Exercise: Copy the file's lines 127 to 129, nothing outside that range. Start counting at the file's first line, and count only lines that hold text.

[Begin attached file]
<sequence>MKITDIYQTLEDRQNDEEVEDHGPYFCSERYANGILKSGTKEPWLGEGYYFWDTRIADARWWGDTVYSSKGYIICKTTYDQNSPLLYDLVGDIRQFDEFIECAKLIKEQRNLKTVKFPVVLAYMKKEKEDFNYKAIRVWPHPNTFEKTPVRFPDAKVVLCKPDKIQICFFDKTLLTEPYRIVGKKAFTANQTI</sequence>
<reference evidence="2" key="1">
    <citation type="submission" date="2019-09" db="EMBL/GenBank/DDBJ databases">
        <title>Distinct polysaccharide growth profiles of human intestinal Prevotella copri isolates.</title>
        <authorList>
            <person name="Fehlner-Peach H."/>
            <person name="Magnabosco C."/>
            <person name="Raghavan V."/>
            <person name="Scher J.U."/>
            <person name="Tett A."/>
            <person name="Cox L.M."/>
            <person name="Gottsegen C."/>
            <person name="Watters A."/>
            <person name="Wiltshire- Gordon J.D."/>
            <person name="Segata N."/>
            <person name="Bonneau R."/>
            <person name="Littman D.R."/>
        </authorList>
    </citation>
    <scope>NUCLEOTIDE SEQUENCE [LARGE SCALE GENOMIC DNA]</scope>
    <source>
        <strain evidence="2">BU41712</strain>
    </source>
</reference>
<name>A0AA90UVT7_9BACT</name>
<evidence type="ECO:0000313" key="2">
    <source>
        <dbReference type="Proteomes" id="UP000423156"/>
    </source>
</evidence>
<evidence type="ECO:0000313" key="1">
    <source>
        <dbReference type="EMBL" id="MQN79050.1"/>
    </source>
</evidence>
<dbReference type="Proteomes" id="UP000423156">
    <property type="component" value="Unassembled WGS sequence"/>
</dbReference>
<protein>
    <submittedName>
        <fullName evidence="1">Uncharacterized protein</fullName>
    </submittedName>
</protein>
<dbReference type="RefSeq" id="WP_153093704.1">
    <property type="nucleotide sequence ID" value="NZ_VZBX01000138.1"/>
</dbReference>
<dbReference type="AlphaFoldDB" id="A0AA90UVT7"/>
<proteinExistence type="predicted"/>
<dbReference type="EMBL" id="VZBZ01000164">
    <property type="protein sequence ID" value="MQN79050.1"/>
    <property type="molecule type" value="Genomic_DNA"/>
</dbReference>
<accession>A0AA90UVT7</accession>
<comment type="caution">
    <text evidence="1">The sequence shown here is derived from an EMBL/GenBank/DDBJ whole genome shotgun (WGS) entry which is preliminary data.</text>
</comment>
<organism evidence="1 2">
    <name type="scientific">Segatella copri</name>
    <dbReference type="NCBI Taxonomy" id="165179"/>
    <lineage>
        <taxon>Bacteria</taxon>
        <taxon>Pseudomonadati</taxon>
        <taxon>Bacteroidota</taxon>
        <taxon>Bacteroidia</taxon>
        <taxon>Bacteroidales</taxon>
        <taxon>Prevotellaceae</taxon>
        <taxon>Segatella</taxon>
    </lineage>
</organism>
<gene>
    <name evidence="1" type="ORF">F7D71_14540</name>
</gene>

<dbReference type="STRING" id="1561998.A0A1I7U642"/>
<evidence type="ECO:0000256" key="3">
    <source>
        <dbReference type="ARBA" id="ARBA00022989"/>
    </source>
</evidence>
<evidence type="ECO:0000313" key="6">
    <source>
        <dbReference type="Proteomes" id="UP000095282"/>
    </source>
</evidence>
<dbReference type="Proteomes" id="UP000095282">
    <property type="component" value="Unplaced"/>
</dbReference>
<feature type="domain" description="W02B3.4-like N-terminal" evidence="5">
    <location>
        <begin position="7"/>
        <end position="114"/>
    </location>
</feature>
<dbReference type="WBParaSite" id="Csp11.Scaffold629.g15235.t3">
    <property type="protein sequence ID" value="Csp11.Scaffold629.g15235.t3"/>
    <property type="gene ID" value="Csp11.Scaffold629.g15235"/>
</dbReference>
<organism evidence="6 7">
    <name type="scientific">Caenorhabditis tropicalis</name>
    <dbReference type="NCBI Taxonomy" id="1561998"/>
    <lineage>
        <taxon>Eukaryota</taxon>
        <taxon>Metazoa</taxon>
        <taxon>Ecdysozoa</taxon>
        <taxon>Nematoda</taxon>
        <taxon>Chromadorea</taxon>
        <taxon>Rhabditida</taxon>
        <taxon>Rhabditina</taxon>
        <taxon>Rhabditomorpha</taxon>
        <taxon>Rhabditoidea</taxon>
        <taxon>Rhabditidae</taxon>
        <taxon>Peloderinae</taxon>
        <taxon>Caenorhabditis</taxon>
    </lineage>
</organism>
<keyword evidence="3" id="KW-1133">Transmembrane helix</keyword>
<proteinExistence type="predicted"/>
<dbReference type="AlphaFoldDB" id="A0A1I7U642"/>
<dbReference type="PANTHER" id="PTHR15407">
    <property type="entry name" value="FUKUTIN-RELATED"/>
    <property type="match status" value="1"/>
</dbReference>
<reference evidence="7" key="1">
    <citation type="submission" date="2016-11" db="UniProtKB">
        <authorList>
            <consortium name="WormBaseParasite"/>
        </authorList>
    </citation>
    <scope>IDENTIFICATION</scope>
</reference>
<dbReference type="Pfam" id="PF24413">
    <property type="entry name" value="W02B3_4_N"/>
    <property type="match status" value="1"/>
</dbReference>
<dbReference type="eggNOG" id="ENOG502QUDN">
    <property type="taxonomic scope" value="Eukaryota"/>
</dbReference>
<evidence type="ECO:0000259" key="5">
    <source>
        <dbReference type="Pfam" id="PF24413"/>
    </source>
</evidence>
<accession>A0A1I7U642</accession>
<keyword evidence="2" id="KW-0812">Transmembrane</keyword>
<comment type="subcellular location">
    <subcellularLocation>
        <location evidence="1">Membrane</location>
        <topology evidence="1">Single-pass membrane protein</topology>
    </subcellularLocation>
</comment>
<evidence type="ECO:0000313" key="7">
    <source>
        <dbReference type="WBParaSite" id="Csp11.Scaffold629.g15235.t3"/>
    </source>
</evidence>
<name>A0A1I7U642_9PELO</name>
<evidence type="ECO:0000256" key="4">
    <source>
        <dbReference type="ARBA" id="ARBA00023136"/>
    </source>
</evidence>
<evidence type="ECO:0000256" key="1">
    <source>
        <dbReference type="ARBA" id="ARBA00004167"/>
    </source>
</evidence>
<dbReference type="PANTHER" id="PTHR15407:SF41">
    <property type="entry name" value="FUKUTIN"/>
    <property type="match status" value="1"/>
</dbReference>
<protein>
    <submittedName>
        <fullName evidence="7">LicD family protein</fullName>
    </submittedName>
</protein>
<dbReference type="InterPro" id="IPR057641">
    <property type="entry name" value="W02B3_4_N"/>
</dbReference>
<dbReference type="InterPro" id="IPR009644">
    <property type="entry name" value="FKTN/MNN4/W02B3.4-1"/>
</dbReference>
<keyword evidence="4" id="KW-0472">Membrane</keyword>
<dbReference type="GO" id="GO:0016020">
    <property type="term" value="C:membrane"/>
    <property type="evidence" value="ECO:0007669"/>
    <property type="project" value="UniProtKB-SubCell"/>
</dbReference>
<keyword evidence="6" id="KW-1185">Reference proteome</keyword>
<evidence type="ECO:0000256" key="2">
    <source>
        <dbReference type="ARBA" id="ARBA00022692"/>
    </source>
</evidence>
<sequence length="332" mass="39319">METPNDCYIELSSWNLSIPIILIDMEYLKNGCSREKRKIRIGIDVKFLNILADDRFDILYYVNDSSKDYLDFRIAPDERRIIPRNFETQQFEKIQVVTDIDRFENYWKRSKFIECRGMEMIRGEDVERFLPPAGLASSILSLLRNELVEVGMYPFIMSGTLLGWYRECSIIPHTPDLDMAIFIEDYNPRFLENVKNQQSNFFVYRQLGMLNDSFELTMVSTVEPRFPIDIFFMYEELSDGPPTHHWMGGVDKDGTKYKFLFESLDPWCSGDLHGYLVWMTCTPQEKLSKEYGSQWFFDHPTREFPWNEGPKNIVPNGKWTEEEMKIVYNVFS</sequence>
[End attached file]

    </citation>
    <scope>IDENTIFICATION</scope>
</reference>